Book review: 'Island of the Sun' is a fun, fast-paced adventure for middle grade readers
Posted May 9
Spunky heroine Eleanor and her unlikely group of friends return in the new middle grade adventure “Island of the Sun,” by Matthew J. Kirby. “Island of the Sun” is the second book in the Dark Gravity Sequence trilogy, which begins with “The Arctic Code.”
Using a mysterious connection to alien technology, Eleanor narrowly manages to shut down the Arctic Concentrator. She is now on the run from the nefarious Global Energy Trust and its armed agents. G.E.T. labels Eleanor, her mom and their friends as terrorists, and they scramble to stay one step ahead of G.E.T.’s long reach in a nerve-wracking race across the globe.
Faced with G.E.T.’s unlimited resources and U.N. backing, Eleanor has only a slim chance of success. Regardless, the impulsive, unfailingly optimistic Eleanor refuses to stray from her quest to shut down the other Concentrators and thereby save the planet.
She knows G.E.T.’s secret and the truth behind its Preservation Protocol. Each day the Concentrators are functional, they pull the earth farther from orbit. As a result, global temperatures plummet and a sheet of ice expands to encase the planet. The loyalty of Eleanor and her friends is tested as they are pushed to their limits, and they must question their resolve in the face of overwhelming odds.
Kirby delivers a larger-than-life adventure that moves at a blistering pace and keeps readers captivated. The story requires a certain amount of credulity as there are noticeable plot gaps even the youngest middle grade readers may discern. Nevertheless, Kirby’s fun, fast-paced story carries the day with its straightforward writing style and likable characters.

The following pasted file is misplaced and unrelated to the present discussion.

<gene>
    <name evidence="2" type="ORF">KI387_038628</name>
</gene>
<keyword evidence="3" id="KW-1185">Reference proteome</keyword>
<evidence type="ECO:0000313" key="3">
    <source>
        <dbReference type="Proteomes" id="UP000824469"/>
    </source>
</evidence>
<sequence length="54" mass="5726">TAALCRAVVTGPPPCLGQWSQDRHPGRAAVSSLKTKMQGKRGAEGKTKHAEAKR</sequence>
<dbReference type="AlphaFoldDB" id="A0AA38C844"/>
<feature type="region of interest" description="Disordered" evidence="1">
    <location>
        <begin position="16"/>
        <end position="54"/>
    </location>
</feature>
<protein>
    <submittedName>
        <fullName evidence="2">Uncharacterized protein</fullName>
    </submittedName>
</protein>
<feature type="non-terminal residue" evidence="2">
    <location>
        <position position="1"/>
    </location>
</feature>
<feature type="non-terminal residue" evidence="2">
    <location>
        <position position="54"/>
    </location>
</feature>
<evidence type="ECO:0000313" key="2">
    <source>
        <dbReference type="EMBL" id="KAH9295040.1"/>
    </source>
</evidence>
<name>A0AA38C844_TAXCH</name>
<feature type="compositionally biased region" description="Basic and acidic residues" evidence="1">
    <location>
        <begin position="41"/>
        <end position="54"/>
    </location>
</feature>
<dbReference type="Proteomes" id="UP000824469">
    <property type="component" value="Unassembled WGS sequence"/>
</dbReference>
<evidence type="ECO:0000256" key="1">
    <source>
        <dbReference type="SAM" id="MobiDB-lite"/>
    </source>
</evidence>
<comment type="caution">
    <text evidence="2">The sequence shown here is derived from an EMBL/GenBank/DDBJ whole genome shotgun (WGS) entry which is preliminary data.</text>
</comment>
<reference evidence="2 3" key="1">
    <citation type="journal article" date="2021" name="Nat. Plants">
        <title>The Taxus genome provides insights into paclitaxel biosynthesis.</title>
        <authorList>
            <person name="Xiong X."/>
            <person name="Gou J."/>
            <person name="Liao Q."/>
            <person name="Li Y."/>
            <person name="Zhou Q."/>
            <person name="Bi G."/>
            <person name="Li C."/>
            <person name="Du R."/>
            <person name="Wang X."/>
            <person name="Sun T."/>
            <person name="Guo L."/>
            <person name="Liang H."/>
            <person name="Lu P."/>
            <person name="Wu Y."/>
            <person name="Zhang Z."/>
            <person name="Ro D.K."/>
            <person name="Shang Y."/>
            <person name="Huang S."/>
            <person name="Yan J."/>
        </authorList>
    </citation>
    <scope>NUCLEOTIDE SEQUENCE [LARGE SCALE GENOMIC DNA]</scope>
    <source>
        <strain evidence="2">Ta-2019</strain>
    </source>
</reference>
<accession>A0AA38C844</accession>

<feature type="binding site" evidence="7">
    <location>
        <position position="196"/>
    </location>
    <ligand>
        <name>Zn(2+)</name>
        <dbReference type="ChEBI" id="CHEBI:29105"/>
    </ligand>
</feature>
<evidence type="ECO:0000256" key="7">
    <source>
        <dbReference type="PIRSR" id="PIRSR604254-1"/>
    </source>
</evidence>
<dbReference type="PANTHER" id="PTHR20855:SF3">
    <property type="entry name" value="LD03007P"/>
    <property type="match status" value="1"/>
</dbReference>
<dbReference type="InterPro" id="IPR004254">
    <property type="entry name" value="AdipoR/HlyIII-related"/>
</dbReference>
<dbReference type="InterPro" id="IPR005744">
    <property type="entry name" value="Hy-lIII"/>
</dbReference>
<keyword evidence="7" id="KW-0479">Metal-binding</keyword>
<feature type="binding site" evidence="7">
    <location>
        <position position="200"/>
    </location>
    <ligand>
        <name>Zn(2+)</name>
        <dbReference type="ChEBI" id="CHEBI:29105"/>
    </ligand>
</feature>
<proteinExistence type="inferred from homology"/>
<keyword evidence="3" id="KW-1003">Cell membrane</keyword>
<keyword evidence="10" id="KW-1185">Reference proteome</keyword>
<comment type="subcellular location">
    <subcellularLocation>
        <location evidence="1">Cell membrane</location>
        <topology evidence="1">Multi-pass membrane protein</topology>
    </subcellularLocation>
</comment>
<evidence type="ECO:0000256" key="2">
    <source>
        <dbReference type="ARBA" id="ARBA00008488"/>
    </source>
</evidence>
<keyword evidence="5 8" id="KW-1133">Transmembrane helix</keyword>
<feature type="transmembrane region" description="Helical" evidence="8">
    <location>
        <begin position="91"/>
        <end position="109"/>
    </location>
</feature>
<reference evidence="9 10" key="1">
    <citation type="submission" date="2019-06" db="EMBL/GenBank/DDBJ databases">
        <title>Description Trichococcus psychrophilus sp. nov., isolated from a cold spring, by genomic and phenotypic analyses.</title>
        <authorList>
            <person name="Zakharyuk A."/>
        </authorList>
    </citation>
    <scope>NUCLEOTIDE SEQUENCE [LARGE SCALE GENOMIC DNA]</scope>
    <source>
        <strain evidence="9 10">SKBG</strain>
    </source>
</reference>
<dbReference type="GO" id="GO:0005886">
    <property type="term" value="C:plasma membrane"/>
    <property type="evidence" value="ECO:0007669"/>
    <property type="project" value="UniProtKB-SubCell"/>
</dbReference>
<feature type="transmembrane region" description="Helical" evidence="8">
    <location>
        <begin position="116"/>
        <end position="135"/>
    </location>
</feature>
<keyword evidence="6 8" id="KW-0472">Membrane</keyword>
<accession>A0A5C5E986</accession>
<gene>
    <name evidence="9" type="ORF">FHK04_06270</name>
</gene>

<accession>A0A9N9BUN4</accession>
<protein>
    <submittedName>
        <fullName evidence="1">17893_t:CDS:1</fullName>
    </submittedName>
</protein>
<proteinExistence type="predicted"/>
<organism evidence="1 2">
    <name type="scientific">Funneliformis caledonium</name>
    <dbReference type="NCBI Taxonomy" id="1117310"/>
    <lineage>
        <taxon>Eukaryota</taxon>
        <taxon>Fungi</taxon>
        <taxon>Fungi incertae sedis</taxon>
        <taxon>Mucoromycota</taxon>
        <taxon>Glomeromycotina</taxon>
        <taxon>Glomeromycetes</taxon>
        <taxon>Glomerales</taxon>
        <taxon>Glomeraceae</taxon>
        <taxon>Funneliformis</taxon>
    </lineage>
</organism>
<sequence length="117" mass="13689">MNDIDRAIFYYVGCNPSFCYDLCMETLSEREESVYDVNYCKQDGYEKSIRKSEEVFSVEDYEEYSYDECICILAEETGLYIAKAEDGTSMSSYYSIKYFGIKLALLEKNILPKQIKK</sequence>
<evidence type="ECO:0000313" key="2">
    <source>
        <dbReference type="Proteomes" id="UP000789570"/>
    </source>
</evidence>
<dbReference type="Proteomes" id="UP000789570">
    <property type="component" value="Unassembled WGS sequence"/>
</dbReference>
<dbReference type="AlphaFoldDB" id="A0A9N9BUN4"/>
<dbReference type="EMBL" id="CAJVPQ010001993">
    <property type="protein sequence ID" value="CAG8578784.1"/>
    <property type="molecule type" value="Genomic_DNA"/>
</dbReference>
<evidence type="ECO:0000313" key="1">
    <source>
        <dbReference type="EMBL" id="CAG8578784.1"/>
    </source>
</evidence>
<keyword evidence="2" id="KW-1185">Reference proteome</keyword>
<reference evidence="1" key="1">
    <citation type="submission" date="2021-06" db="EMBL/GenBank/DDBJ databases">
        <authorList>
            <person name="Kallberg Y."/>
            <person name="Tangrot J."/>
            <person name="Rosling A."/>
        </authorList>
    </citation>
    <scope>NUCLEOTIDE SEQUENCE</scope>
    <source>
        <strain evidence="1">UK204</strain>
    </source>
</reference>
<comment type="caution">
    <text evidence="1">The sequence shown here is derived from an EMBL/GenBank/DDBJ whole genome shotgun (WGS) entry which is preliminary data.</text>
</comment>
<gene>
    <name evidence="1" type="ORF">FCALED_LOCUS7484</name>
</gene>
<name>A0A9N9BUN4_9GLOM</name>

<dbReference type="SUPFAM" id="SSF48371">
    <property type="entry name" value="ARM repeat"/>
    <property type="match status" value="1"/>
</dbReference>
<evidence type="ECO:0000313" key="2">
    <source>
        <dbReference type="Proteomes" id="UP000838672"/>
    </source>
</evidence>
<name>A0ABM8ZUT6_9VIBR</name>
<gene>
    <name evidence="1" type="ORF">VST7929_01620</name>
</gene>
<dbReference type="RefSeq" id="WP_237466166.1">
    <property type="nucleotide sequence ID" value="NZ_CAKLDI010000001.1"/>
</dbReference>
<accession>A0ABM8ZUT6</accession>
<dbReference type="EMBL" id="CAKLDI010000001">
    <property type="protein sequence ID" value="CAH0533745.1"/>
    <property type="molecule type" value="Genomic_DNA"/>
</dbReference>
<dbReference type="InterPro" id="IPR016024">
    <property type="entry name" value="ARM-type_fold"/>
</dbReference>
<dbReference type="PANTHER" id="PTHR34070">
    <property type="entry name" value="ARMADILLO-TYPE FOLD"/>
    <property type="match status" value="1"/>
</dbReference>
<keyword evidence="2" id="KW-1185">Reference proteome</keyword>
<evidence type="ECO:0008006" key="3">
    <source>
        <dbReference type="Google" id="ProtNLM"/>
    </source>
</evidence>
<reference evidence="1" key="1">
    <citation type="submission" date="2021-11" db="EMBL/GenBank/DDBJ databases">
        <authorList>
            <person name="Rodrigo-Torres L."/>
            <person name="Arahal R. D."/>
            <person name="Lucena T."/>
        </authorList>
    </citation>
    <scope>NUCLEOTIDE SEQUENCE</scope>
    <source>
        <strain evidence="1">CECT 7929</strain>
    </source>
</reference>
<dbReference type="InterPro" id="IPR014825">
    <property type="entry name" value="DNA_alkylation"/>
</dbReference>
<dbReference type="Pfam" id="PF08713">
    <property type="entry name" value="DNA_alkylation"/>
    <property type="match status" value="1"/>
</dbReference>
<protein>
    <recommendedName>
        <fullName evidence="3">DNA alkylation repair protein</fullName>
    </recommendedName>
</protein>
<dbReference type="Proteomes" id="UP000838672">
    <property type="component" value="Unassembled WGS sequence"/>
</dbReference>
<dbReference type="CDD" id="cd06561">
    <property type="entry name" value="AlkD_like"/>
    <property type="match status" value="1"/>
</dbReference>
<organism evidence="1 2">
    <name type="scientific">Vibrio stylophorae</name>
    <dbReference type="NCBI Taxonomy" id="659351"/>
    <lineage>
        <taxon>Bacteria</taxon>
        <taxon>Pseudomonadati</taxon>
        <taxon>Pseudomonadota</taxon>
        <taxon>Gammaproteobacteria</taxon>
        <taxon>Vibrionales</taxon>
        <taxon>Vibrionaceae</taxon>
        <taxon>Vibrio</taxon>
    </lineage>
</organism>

Kirby addresses themes of not fitting in, feeling misunderstood by parents, and the difficulties broken or nontraditional families face. All of these themes zero in on some real-life challenges of middle grade readers and are likely to resonate with those readers.
“Island of the Sun” contains no sexual content, a few instances of mild language and some violent action sequences, including gunfights, zombie-mummies and crowd hostility. The descriptions are age-appropriate.
Dave Palmer is an Army combat veteran and tech nerd, and voracious reader, who when not writing works as a regional manager for a local staffing company. Contact him at: email@example.com.